This report presents a concrete analysis of the latest evolution of the identity ecosystem in the big data context, focusing on the economic and social value of data and identity within the current digital economy. This report also outlines economic, policy, and technical alternatives to develop an identity ecosystem and management of data for the common good that respects citizens’ rights, privacy and data protection.
- This study presents a review of the concept of identity and a map of the key players in the identity industry (such as data brokers and data aggregators), including empirical case studies of identity management in key sectors.
- In the digital economy, the business models of the big tech companies are largely based on gathering and maximising the utility of the personal data they collect on their users. The stock value of these companies (mainly based in Silicon Valley) is based on the near future monetary value expectation of their data gathering abilities.
- “Surveillance Capitalism” is the new economic model by which companies such as Google, Facebook and Amazon are able to track, measure and monetise every user activity linked to the platforms through intense data extraction, data analysis, continuous monitoring, prediction and related commodification.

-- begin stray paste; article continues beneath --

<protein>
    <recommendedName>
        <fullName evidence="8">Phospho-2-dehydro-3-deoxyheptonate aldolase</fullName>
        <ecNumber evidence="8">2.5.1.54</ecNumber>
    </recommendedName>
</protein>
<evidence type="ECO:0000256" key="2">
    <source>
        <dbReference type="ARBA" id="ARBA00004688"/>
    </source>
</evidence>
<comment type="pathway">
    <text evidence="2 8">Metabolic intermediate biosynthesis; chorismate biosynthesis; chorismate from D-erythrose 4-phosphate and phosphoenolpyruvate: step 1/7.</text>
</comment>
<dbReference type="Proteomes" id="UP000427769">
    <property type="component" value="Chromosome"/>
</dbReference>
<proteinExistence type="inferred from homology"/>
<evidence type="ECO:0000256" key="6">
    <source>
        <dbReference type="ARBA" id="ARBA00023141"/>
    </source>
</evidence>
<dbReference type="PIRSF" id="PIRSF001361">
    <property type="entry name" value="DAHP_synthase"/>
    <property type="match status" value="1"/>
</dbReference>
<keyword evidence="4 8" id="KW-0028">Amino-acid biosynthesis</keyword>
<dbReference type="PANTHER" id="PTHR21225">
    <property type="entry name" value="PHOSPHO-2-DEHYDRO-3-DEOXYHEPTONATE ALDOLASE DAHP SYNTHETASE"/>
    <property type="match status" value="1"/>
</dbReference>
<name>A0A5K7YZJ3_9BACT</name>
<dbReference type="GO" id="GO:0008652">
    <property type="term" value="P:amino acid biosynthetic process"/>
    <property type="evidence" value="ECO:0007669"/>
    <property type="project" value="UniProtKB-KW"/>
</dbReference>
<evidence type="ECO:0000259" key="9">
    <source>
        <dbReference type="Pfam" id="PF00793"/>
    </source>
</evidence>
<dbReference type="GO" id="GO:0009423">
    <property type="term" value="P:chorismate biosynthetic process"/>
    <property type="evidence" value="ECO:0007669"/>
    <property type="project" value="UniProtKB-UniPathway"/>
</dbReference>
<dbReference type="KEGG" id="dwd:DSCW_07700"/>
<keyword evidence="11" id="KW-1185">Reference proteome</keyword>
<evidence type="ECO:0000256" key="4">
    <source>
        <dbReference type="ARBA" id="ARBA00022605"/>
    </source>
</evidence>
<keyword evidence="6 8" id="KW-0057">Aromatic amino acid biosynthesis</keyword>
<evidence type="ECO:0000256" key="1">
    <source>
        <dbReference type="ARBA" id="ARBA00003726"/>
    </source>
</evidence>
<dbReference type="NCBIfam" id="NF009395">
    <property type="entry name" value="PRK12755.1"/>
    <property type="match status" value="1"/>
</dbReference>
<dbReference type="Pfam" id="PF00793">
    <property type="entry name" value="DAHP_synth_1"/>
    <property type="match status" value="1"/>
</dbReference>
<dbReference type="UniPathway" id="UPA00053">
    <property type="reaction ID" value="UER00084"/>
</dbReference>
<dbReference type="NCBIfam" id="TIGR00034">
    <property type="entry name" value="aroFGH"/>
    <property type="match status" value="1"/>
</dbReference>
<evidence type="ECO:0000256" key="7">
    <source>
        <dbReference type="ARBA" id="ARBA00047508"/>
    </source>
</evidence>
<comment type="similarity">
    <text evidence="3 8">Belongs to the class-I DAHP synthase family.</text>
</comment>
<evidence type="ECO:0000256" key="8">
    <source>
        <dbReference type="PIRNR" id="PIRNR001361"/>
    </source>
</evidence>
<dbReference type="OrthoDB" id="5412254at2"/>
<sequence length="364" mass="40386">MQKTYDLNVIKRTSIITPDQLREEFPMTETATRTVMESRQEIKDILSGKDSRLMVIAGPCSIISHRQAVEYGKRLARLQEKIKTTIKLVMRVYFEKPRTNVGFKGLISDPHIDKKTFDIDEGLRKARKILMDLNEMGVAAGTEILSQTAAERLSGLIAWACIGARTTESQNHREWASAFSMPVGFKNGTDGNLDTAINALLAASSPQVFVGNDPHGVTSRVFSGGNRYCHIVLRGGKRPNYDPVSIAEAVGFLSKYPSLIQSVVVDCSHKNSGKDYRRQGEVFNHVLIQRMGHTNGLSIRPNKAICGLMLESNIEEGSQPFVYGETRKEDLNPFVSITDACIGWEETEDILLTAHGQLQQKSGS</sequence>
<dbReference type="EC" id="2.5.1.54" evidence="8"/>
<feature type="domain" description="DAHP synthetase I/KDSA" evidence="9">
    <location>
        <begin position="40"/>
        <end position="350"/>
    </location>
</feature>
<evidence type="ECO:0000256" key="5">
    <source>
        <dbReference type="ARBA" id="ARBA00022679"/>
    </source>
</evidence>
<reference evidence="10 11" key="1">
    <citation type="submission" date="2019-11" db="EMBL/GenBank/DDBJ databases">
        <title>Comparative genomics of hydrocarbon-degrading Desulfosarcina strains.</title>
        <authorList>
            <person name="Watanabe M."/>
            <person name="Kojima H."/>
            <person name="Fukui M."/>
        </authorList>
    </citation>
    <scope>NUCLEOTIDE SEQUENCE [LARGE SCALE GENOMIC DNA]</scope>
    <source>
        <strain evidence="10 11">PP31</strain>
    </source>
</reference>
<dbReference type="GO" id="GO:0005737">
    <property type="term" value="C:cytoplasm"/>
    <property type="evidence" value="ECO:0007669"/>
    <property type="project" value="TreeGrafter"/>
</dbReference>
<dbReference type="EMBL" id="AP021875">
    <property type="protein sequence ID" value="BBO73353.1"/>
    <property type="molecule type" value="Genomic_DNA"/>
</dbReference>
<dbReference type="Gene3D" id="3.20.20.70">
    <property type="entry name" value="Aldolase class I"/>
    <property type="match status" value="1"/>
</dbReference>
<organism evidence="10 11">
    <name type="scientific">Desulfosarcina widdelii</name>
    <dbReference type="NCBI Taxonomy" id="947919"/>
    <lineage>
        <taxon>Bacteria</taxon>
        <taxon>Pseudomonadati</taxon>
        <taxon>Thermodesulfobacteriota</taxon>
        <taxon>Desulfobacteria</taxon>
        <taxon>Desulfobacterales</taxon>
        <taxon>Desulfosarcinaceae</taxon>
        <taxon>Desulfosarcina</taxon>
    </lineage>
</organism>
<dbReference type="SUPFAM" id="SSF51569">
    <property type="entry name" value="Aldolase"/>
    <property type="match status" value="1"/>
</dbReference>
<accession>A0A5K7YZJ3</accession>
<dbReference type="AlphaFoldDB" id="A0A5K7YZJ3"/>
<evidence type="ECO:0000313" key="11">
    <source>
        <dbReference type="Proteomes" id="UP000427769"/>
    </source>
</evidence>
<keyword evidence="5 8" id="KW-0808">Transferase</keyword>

- Algorithms, machine learning and computer- based data analytics are especially important for the evolving paradigm of big data, a big part of which involves creating profiles about people’s psychology, preferences and (online) behaviour, which can then in turn be used to create comprehensive consumer profiles and exercise targeted online advertisements with great success and revenue.
- The “datafication” of individuals’ social lives, thoughts and moves is a valuable commodity and constitutes the backbone of the “identity market” within which “data brokers” (collectors, purchasers or sellers) play key different roles in creating the market by offering various services such as fraud, customer relation, predictive analytics, marketing and advertising.
- Economic, political and technical alternatives for identity to preserve trust, privacy and data ownership in today’s big data environments are formulated. The report looks into access to data, economic strategies to manage data as commons, consent and licensing, tools to control data, and terms of services. It also looks into policy strategies such as privacy and data protection by design and trust and ethical frameworks. Finally, it assesses technical implementations looking at identity and anonymity, cryptographic tools; security; decentralisation and blockchains. It also analyses the future steps needed in order to move into the suggested technical strategies.
Francesca Bria, Gemma Galdon Clavell, Javier Ruiz, José María Zavala, Laura Fitchner, Harry Halpin